The woman who comes to ask Jesus for help is not a Jew. That’s not too unusual when we see the whole of the gospel story, but at this point in Jesus’ ministry it might have been. The disciples are trying to shoo her away. There may have been several reasons for not wanting her around but one likely reason is because she is a Canaanite. Her people and the Hebrews had a long history of animosity and violence. It was complicated and, like any cultural or racial divide we might see even today, it was not a simple thing to untangle and fix.
The Canaanite woman begs Jesus for help to heal her daughter. What happens next is the uncomfortable part. Jesus will not heal her daughter. He tells her he’s there for the Jews and it isn’t good to throw the children’s food to the dogs. “Dogs” means her and her people. Ouch! We know we aren’t supposed to talk to people like that! People aren’t dogs! But that line is not the end of the story and it is not the lesson to be learned. That line is not where the gospel is found.
This woman is not deterred. Her people were not followers of Yahweh but she knows this man can do something to help her daughter and she’s not going to let it end here. She stands her ground with this rabbi and she speaks truth to the power standing before her. Even the dogs get scraps. Immediately, Jesus responds to her “Woman great is your faith! Let it be done.”
That’s the gospel. Divine power listens. God listens.
If we are to be like Jesus in this world, if we are to be proclaimers of the Gospel, then we must listen and we must be willing to change based on what we learn. If Jesus himself was willing to change his ministry when faced with something that challenged thousands of years of human ancestry, then we must be willing to listen to one another even when it challenges what we think we know about other people. Even if it challenges our entire world view. If Jesus can overturn countless generations of culturally and ethnically based hierarchy and prejudice and acknowledges the inclusion of those defined as enemies into the kingdom of God, then we can begin to do the same kind of listening, changing and including.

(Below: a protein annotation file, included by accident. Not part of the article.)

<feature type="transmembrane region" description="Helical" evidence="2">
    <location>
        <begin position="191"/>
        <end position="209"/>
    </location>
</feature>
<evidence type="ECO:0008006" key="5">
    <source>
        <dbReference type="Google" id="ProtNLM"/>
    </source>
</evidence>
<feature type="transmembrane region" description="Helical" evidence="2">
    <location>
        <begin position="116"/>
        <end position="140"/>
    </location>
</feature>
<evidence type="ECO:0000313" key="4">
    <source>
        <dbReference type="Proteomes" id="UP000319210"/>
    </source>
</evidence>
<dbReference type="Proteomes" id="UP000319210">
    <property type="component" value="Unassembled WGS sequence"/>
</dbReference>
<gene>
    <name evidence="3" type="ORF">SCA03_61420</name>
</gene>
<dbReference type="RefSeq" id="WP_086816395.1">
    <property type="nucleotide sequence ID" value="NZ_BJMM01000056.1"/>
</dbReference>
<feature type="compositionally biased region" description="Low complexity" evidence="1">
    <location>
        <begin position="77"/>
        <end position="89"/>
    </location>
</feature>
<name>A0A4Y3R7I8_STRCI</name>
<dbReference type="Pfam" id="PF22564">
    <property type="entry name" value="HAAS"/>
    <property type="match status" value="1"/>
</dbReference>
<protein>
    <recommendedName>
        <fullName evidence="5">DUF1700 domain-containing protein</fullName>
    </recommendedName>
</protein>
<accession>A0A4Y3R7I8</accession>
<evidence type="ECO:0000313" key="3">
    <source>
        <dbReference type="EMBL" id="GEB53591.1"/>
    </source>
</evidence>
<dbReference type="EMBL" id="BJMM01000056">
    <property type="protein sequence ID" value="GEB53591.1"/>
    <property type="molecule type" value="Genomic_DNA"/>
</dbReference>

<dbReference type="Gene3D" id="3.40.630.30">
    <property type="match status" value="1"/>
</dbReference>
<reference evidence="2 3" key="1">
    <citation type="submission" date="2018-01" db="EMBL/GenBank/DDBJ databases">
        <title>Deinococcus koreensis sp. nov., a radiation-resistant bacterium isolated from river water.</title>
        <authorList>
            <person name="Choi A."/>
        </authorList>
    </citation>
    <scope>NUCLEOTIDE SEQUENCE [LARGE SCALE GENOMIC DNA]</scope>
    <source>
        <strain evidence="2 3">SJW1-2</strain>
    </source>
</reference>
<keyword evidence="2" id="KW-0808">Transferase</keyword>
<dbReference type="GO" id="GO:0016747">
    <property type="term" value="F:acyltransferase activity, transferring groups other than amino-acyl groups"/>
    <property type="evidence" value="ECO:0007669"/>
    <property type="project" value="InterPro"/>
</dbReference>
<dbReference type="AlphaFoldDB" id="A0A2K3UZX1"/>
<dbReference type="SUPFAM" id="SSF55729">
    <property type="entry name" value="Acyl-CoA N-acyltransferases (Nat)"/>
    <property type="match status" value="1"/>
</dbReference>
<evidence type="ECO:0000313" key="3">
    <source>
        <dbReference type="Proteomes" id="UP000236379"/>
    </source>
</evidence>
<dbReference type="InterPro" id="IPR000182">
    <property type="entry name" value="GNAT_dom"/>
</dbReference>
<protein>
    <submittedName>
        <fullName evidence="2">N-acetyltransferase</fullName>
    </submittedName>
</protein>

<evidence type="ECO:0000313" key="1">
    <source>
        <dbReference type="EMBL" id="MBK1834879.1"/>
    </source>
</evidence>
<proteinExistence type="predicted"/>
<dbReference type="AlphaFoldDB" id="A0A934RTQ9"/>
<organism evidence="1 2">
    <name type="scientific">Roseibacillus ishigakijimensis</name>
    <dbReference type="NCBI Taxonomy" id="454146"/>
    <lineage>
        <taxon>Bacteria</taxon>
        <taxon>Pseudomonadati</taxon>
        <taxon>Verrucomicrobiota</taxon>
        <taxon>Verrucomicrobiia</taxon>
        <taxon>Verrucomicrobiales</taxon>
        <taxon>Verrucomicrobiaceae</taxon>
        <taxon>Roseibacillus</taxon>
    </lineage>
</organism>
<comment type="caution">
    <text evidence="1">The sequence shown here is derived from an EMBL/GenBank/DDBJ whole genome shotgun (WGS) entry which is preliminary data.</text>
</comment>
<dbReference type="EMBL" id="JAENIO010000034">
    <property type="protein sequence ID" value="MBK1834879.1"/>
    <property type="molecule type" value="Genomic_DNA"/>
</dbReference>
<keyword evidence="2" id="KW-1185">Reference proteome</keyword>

We do not need the shadow of the moon to see our own darkness. Jesus holds up a mirror and calls us to see it in ourselves, face it and change. The line between good and evil does not divide one group from another so that we can look at them and see how THEY are racist or sinful or how THEY are hurting others and WE are the good ones over here, outside of the shadow. We cannot cast out THOSE PEOPLE. The line between good and evil runs through the heart of every person.
As we stand together tomorrow in the shadow of the moon, as her shade slides across our faces, our homes, our nation, and we spend a brief time standing together in the dark, listening to the silent stars singing praises to God, may we accept the courage that God gives us to speak truth to power as the Canaanite woman did, even when that power is our own prejudice and distorted ideas. May we receive the grace of God to see the darkness, even in ourselves, we would rather pretend is not there, accept God’s gracious mercy and guidance to expand our minds and hearts, and step, all of us together, into the light.
Please note, this is nothing like a fair or full treatment of this Gospel text. It is complicated and I would actually prefer to teach it rather than preach on it because it truly requires dialog. My usage of it here does not constitute the fullness of its meaning in any way. For an interesting and thought provoking discussion of the day’s texts, here is something to read.